First up, gentian violet. This is renowned for its quick-acting slaughter of all things fungal, and it’s often recommended in crunchy circles. Whereas most yeast treatments take at least two weeks, this takes about three days. The one big drawback is that this stuff is seriously PURPLE and stains everything it touches. (That’s my daughter with a purple mouth, purple thumb, and slightly purple pajamas thanks to GV.)
Want to guess where gentian violet comes from? Nope, it’s not extracted from organically grown violets. Nor from gentian flowers. It’s an extract of coal tar. It was first used as a dye, but then users noticed when they used it for gram staining microscope slides, it killed all the wee beasties they were trying to look at. (And yes, I find it a bit hilarious that there are people who decry mineral oil use on the skin, but who happily slather the insides of their infants’ mouths with extract of coal tar.)
The other potential risks of gentian violet are mouth ulcers and a possible increased risk of cancer. But that’s based on a study of ingestion of large amounts by mice. Honestly, if I had it to do again, I would still use gentian violet for nipple yeast.
Next big natural cure: grapefruit seed extract (GSE). Again, this seems to be a pretty powerful antimicrobial agent. There is research showing that its efficacy is comparable to that of bleach in killing microorganisms. And because it’s derived from grapefruit, a lot of moms feel more comfortable using it on their nipples and in their infants’ mouths. But that’s where we need to back up the truck – the reason this stuff is so powerful is that it is either contaminated with or nearly chemically identical to well-known antimicrobial chemicals Triclosan, benzethonium chloride, and benzalkonium chloride. Since those last two are such a pain to type and so similar, I’m going to give them a cute nickname like they’re a celebrity couple: B-chlor. One study found some commercial GSE preparations contained Triclosan. The others typically find the spectrometry is pinging for B-chlor.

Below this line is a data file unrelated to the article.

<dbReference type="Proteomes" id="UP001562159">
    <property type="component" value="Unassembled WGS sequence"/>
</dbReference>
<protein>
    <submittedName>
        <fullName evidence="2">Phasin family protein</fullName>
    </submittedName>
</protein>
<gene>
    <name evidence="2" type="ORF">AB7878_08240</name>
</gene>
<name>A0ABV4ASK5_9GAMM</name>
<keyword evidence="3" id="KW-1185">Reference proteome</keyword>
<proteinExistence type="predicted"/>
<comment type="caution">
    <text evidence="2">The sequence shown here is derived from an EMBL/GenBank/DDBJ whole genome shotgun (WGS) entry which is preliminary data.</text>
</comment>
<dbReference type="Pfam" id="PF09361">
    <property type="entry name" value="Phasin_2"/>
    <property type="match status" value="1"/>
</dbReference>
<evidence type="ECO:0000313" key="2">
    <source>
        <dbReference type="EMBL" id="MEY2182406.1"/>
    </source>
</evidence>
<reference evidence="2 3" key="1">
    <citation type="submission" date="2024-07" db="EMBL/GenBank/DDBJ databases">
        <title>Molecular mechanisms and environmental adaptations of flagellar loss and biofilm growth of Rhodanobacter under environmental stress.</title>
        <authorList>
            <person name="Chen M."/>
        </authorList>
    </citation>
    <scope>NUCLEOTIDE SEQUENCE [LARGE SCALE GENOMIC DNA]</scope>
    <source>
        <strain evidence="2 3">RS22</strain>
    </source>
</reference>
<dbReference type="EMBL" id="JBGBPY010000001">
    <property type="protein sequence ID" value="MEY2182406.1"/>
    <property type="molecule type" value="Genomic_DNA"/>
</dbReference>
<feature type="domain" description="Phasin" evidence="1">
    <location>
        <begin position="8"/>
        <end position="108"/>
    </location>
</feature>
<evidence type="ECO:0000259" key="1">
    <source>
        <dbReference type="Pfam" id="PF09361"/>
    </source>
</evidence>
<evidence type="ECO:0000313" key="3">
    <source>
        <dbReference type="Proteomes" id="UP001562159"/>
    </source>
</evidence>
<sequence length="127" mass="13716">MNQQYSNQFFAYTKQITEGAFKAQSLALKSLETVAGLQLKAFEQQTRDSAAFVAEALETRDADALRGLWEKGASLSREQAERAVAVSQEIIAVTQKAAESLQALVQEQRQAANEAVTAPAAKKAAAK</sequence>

The main manufacturer of GSE, Nutriteam, Inc., maintains that their product is not contaminated with B-chlor. They say their GSE is just similar to B-chlor, so it confuses the spectrometer. And well, I kind of believe them. My conclusion is that their product isn’t contaminated. It’s just that it is for all intents and purposes B-chlor. I don’t know how B-chlor is typically manufactured, but I suspect you can make it using grapefruit as a raw material. And Nutriteam themselves call GSE a “quaternary compound” (just like B-chlor is), and describe a manufacturing process that sounds pretty industrial and non-crunchy. It sounds like they’re doing pretty typical chemical synthesis to me. And they wind up with a substance that tests and works just like B-chlor, only they call it a dietary supplement so they don’t really have to comply with any regulations, and they slap a label on it that makes it sound like something natural, not a “chemical” or gods forbid, a “toxin.”
Now, B-chlor isn’t actually evil, necessarily. It’s used as a preservative in cosmetics and in anti-bacterial wipes. Hell, if you’ve ever given a urine sample, you have probably smeared B-chlor all over your naughty bits. And since many people have used GSE without ill effects (beyond a bitter taste and the possibility of dry, peely skin), I wouldn’t be averse to using it myself if I ever got nipple yeast again. I really don’t like that the manufacturers are getting away with fooling people, but look at my previous yeast post - it feels like rubbing your nipples with broken glass. For me, I’d hold my nose and use GSE since it makes that go away – quickly, for both me and my nursling, without having to get a prescription and explain to the doctor why Nystatin doesn’t work and how much Fluconazole you really need to prescribe, and so on. But I do think moms deserve to know the real story before they decide whether to use it.
So there you go, two wildly popular crunchy alternative yeast treatments, that aren’t really that crunchy. But I’d still use them!
Another mistake many doctors make is treating only one half of the nursing dyad. The standard of care is to treat mother and baby whenever one shows symptoms of candidiasis. Otherwise, one is constantly passing a new load of yeast to the other, despite treatment.
So what are doctors going to prescribe for this treatment? Basically, there’s Nystatin, azole creams, fluconazole, and All Purpose Nipple Ointment.